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Memphis Belle B-17F  

Welcome to my Website. Here are photos of the B-17 F Model

Kit: Revell-Monogram

Scale: 1:48

Contributor: Robert Parkin

Aircraft:  The rugged B-17 "Flying Fortress" became a symbol of the Second World War. Tasked with the mission of long range strategic bombing, Eight Air Force crews found the daily missions to be deadly and dangerous. Flying tight formations the lumbering B-17s proved to be easy targets for the Luftwaff Fighters. Even though the flying fortress achieved their name by being armed with eleven machine guns in flexible mounts and rotating turrets the big bombers were vulnerable to frontal attacks. Many bomb groups fitted additional firepower in the clear nose fairing, and this need lead to the development of the chin turret that was fitted into the later "G" model of B-17s.

Our particular model (F) series is not a small airplane it has a wingspan of 26" and a fuselage length of almost 19". On this particular airplane you can examine all the different crew stations : Look into the nose and see the bombardiers compartment with the famous Norden bombsight, and navigators position right behind. The pilots compartment is clearly visible along with their instrument panel.


Note the top turret swivels in all directions along with the vulnerable and infamous "Ball turret" also moves in all directions. Airplane is finished in the traditional Olive Drab with light gray undersides indicative of 1942 and 43.

The Flying Fortress was designed for a competition, announced in 1934, to find a modern replacement for the assorted Keystone biplane bombers then in service. The prototype first flew on July 28,1935 and went on to win the competition. Boeing then built a few pre-production YlB-17s (later redesignated B-17As), followed by 39 B-17Bs which entered service in the late thirties. Money was short, and by the autumn of 1939 only 30 Flying Fortresses were fully operational. As the US was not then fighting in Europe it did not seem to matter although, as it became clearer that involvement was inevitable, orders were increased. Furthermore, a small number of B-17Cs delivered to the RAF as Fortress Is quickly showed that defensive armament was inadequate.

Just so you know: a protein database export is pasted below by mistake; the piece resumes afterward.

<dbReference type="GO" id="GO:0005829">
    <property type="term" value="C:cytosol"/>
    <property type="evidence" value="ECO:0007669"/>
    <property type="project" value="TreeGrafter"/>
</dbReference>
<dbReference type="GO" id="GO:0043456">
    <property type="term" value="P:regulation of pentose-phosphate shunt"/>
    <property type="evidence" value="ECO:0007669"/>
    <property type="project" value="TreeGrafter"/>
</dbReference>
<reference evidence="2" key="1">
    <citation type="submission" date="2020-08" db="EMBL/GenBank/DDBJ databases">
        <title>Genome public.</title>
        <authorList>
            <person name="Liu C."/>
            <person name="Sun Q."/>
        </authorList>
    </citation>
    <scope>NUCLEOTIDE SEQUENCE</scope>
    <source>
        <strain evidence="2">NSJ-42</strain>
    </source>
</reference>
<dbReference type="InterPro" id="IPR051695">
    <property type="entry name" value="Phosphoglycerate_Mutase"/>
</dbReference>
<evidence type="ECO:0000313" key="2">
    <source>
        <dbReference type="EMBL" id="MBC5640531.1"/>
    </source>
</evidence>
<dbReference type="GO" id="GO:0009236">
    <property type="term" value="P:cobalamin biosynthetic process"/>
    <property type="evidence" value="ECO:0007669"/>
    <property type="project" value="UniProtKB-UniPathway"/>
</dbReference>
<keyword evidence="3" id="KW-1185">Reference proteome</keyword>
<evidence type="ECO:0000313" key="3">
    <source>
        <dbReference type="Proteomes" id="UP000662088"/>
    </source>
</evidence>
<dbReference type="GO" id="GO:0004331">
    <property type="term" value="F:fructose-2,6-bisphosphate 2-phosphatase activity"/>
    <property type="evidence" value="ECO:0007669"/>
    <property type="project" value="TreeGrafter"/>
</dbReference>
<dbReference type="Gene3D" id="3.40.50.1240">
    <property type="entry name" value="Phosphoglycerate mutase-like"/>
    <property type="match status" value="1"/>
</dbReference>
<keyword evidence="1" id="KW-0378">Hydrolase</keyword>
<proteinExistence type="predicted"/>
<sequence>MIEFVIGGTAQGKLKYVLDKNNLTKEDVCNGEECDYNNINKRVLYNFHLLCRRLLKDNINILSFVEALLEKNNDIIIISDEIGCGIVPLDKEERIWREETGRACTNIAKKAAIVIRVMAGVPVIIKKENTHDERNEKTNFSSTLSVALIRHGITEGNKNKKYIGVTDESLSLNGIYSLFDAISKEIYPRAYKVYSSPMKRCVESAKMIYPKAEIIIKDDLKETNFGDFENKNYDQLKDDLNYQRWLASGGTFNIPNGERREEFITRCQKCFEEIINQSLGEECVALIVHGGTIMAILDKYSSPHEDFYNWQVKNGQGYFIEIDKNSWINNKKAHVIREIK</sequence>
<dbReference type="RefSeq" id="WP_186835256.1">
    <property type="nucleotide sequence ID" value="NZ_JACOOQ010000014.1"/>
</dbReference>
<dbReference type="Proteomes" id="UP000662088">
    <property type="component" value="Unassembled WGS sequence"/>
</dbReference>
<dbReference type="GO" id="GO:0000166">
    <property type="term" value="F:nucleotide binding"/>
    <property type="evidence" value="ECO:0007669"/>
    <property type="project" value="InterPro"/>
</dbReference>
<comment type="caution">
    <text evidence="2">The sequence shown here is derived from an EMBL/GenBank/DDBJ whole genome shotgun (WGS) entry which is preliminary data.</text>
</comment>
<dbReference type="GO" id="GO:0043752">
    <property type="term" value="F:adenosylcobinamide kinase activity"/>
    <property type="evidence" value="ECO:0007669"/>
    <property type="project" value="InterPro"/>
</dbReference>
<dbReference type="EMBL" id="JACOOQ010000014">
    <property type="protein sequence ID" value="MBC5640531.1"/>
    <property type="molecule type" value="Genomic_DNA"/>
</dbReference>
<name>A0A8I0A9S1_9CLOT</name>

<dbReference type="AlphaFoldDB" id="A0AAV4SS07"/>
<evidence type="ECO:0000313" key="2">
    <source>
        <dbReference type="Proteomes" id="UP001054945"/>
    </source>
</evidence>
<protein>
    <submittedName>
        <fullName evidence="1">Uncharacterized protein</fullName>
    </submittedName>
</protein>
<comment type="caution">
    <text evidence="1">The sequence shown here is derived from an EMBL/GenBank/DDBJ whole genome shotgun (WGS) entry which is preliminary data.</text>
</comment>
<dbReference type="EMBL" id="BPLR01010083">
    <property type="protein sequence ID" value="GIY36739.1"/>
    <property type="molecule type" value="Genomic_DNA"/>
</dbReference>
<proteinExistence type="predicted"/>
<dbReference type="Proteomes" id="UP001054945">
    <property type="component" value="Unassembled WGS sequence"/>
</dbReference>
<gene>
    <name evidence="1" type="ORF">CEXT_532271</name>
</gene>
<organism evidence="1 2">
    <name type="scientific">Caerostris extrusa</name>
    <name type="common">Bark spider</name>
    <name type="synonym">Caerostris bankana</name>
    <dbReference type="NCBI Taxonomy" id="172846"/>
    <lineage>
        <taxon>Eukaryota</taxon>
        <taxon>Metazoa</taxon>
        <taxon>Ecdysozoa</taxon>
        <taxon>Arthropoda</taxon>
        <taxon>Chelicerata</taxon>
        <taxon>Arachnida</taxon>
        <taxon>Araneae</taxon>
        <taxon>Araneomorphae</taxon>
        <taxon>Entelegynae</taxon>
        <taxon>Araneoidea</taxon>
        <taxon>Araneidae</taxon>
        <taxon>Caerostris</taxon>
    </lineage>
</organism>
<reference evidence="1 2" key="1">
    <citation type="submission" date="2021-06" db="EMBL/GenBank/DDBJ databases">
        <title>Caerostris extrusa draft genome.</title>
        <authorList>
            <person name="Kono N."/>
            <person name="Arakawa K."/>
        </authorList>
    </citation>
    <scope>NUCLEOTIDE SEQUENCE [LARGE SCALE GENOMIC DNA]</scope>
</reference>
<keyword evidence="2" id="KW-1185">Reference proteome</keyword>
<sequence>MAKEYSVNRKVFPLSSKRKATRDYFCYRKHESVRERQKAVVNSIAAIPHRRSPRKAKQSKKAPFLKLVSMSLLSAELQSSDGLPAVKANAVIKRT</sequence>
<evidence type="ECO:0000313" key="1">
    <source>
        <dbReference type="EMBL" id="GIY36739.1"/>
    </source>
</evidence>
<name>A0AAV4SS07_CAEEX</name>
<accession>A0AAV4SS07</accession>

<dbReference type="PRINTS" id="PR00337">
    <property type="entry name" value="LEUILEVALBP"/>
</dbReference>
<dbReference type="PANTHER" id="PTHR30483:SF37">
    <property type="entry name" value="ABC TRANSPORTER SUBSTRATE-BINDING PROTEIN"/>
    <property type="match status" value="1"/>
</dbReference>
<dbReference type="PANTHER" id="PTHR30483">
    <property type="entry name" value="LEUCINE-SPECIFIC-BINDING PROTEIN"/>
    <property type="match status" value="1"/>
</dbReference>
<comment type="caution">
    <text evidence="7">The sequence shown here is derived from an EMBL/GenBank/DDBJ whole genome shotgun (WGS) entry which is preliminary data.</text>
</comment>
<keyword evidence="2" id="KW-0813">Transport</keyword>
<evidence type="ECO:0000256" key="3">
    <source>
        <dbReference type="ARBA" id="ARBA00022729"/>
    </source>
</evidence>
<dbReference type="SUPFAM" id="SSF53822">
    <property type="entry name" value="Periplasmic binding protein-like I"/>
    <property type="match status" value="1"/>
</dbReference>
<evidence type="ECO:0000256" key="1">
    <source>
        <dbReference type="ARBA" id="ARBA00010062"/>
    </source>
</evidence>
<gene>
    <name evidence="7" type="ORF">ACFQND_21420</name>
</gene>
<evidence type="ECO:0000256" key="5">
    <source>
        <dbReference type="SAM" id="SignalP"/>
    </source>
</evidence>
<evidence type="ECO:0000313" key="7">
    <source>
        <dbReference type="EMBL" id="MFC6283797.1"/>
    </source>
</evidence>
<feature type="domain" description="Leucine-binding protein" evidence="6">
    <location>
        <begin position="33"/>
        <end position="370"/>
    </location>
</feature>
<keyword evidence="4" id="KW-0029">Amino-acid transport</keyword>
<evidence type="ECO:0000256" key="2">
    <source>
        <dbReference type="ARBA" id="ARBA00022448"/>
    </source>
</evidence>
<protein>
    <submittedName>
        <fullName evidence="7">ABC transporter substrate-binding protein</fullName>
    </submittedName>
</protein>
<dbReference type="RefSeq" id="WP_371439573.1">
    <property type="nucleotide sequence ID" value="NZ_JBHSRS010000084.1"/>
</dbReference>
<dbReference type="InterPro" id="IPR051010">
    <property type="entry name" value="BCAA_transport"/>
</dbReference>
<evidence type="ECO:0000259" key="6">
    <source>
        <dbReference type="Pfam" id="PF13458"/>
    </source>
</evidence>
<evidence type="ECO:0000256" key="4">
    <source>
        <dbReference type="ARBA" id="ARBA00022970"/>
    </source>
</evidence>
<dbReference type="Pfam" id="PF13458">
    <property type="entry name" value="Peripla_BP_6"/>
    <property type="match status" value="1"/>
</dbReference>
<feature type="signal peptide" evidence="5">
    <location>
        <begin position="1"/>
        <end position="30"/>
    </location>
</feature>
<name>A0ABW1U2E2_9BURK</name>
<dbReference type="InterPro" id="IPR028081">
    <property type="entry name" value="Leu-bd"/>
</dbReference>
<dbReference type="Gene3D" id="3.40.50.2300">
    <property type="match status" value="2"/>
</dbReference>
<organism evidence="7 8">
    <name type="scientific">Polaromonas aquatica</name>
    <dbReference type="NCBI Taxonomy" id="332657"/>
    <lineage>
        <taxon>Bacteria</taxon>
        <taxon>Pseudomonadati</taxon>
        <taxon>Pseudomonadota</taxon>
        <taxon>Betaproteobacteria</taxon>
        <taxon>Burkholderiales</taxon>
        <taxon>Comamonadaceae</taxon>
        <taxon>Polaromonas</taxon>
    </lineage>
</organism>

Instructions- This is a rather large kit at 1:48 scale and will require a lot of sanding to complete. The wings  did not fit together perfectly so I had to use some styrene strips, putty and lots of sanding. I started with the four propellers which are painted  black with metal hub and insignia yellow tips. The inside engines are weathered in aluminum and black paint. The engine cowls remain olive drab although I have seen some planes paint the cowls gray on the bottoms to match the underside. The ball turret comes all clear, so you have to glue and sand carefully and add several coats of aluminum paint to cover completely and rid the seam. I hand painted this ball turret but sometimes will mask and spray paint it.

Paint the inside of the plane chromate green and then assemble the wings and fuselage. You have to fit the ball turret in between the two fuselage halves which can be tricky. Try a few times before applying glue so that it  does not get too messy. Sand the wings, sand the fuselage, paint the machine guns, assemble the top turret and pilots cockpit. Glue these together and you are ready to paint the plane and finish the details. The original decals were used and the plane coated with Model master dull coat.

B-17F Memphis Belle Model Photos

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Click here for a B-17 Walk Through

Robert Parkin claims ownership to all model photos built and photographed by him. Copyright (c) 2001. All Rights Reserved.

Last Updated: 01/20/02

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